The 2020 righty Ethan Long is one of those Razorbacks-to-be if an MLB team doesn’t first scoop him up in the 2020 June Amateur Draft. That’s a long way off, of course, and on Saturday he was just enjoying the here and now.

“When Brewster texted me about a month ago, I got really excited to play with all the kids from Arkansas and be a part of the program,” Long said Saturday. “Just being able to build that chemistry before we get on campus (in Fayetteville) and being able to have fun and compete with everybody is a great time.”

The Sticks players that spoke with PG on Saturday agreed that this is a special group, and even if they aren’t heading to Fayetteville in a year or two, everyone is happy to be here.

For instance, there was this from Byrne: “We have a lot of commits on this team and a lot of very good players. I’m starting to get to know all the guys – they’re all awesome – and we’re starting to really form a chemistry. I love all these guys, too.

“I’m not really used to playing in January but coming out here I feel like I have an advantage over the other players that are starting in February.”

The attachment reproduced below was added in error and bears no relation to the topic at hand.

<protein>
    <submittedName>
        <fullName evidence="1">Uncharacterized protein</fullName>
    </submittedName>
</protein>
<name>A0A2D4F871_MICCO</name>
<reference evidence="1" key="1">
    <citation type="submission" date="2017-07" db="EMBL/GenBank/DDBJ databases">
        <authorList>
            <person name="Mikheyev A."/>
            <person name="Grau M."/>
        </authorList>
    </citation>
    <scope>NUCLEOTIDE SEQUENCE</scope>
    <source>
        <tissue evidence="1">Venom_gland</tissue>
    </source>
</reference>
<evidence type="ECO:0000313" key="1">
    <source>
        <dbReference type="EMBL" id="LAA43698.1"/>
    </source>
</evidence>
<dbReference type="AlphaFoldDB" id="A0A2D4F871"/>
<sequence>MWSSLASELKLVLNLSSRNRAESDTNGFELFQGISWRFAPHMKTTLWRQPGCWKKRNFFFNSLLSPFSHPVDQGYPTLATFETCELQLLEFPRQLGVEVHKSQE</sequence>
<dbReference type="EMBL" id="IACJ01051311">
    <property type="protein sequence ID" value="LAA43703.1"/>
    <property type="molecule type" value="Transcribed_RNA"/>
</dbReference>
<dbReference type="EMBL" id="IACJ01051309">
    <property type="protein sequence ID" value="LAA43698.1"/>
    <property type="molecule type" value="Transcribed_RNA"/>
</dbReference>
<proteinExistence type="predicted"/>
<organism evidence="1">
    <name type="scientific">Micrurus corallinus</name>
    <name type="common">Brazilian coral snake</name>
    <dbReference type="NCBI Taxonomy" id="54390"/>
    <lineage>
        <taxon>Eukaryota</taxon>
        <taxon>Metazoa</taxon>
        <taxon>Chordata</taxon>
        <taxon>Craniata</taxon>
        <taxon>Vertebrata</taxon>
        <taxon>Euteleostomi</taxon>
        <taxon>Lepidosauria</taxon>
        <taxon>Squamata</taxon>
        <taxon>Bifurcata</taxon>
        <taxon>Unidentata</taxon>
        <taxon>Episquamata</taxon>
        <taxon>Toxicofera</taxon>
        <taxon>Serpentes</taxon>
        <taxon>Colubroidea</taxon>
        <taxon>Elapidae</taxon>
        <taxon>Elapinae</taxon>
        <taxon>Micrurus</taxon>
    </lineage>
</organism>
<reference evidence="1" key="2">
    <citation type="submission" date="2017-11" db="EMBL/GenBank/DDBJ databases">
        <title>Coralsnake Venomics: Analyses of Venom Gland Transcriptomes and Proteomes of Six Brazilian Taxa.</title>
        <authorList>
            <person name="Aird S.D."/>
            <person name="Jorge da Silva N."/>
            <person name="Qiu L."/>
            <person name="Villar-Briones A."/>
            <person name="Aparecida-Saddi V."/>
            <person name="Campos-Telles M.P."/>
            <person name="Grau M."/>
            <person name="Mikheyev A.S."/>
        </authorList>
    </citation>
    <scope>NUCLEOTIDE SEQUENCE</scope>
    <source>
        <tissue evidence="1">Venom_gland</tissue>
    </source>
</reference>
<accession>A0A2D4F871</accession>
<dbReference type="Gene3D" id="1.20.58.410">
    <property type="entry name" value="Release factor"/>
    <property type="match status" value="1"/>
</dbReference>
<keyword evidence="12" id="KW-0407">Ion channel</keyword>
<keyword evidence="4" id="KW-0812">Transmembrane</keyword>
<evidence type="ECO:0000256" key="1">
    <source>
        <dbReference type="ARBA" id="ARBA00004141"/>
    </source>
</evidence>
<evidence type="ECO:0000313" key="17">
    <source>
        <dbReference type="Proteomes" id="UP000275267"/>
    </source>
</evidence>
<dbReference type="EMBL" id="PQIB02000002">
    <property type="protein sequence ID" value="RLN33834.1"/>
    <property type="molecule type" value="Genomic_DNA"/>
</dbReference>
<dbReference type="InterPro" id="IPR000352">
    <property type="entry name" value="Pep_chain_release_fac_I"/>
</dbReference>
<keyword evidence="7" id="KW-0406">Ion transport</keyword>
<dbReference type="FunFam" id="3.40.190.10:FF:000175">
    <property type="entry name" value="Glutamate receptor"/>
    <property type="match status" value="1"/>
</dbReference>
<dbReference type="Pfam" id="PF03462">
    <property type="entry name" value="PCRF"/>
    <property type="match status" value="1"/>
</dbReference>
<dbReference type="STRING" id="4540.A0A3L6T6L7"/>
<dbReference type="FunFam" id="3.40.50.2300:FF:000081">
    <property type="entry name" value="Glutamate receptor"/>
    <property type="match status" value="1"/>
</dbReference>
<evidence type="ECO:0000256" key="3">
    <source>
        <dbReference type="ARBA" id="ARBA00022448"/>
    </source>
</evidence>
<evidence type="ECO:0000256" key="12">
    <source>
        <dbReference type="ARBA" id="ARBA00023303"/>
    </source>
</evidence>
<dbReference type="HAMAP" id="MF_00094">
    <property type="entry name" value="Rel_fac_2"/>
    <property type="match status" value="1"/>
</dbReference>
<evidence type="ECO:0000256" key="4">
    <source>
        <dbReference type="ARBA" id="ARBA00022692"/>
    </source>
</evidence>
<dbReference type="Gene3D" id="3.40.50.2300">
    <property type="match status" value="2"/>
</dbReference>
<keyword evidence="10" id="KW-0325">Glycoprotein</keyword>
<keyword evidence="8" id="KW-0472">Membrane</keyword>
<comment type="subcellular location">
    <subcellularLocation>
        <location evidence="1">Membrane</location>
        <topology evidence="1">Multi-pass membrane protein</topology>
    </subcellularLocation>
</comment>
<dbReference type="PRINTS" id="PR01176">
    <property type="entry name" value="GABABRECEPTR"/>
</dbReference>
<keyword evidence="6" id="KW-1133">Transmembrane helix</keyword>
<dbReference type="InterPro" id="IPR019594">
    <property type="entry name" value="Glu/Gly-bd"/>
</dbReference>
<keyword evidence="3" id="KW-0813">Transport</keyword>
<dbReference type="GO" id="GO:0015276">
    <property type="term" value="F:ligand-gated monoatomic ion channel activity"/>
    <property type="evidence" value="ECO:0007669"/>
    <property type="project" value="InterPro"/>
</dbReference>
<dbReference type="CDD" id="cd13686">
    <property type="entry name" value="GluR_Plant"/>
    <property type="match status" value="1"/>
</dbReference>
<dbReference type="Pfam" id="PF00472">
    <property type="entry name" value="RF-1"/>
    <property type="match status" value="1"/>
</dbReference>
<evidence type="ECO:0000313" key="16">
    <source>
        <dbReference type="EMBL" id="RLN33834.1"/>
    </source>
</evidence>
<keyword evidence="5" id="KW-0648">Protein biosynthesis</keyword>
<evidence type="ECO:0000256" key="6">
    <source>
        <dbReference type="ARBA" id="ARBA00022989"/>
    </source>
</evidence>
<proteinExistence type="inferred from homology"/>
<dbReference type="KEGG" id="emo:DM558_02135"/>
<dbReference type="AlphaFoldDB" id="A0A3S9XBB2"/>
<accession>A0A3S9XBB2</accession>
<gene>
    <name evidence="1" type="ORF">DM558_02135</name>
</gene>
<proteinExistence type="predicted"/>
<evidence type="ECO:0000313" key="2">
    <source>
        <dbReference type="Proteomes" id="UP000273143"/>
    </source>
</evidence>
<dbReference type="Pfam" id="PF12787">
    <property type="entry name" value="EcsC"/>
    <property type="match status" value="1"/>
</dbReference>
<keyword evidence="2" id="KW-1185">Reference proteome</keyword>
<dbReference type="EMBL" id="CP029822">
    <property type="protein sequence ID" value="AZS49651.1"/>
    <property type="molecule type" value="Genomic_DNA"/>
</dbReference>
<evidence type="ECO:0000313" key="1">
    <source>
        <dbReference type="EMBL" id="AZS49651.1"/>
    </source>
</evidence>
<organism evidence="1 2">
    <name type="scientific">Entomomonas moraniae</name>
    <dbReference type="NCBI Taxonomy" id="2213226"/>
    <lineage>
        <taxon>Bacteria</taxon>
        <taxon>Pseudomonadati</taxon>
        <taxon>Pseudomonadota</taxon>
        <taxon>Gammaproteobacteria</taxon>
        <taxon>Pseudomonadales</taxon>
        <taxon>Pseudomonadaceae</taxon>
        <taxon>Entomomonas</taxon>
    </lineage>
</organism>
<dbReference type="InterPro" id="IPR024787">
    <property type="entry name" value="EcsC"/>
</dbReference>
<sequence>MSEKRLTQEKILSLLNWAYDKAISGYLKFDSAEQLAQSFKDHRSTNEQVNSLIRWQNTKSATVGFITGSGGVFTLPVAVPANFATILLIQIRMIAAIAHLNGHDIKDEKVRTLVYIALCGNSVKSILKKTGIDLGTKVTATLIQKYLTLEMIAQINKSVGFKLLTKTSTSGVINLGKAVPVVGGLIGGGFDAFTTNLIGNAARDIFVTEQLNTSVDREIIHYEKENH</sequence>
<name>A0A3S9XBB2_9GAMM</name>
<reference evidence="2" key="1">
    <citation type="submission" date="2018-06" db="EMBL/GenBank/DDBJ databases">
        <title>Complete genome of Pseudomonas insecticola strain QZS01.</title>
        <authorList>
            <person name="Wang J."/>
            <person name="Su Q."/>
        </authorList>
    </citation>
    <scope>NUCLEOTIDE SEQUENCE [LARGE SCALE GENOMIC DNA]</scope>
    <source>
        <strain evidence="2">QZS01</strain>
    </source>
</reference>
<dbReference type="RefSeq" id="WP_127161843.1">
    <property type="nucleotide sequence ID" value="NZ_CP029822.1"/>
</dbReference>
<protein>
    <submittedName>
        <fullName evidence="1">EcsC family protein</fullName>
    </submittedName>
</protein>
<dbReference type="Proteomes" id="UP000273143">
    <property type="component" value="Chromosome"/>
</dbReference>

And this from Tollett: “This is super special. Obviously, it’s always fun to play with a lot of really good players and we come in here expecting to win; we won this event last year. It’s just really exciting playing with a bunch of really good players.”

The Sticks BA underclass team won its first two games, downing both MN Millers 16u Blue and Power Alley Colorado by identical 9-1 counts. The official roster lists 13 2020s and 2021s ranked in the top-500 nationally, including the 2020 outfielder/left-hander Griffin (No. 34, Arkansas) and elite 2021s in the outfielder/left-hander Bishop (No. 10, Arkansas) and left-hander/first baseman Hunter Elliott (No. 33, Ole Miss).

The freshman Sticks jumped to a 2-0-0 start as well and are led by a pair of elite 2022s in Josh Pearson and Colton Sims. The outfielder/infielder Pearson is an LSU commit ranked No. 28 nationally and the infielder/outfielder Sims is an Arkansas recruit ranked No. 28.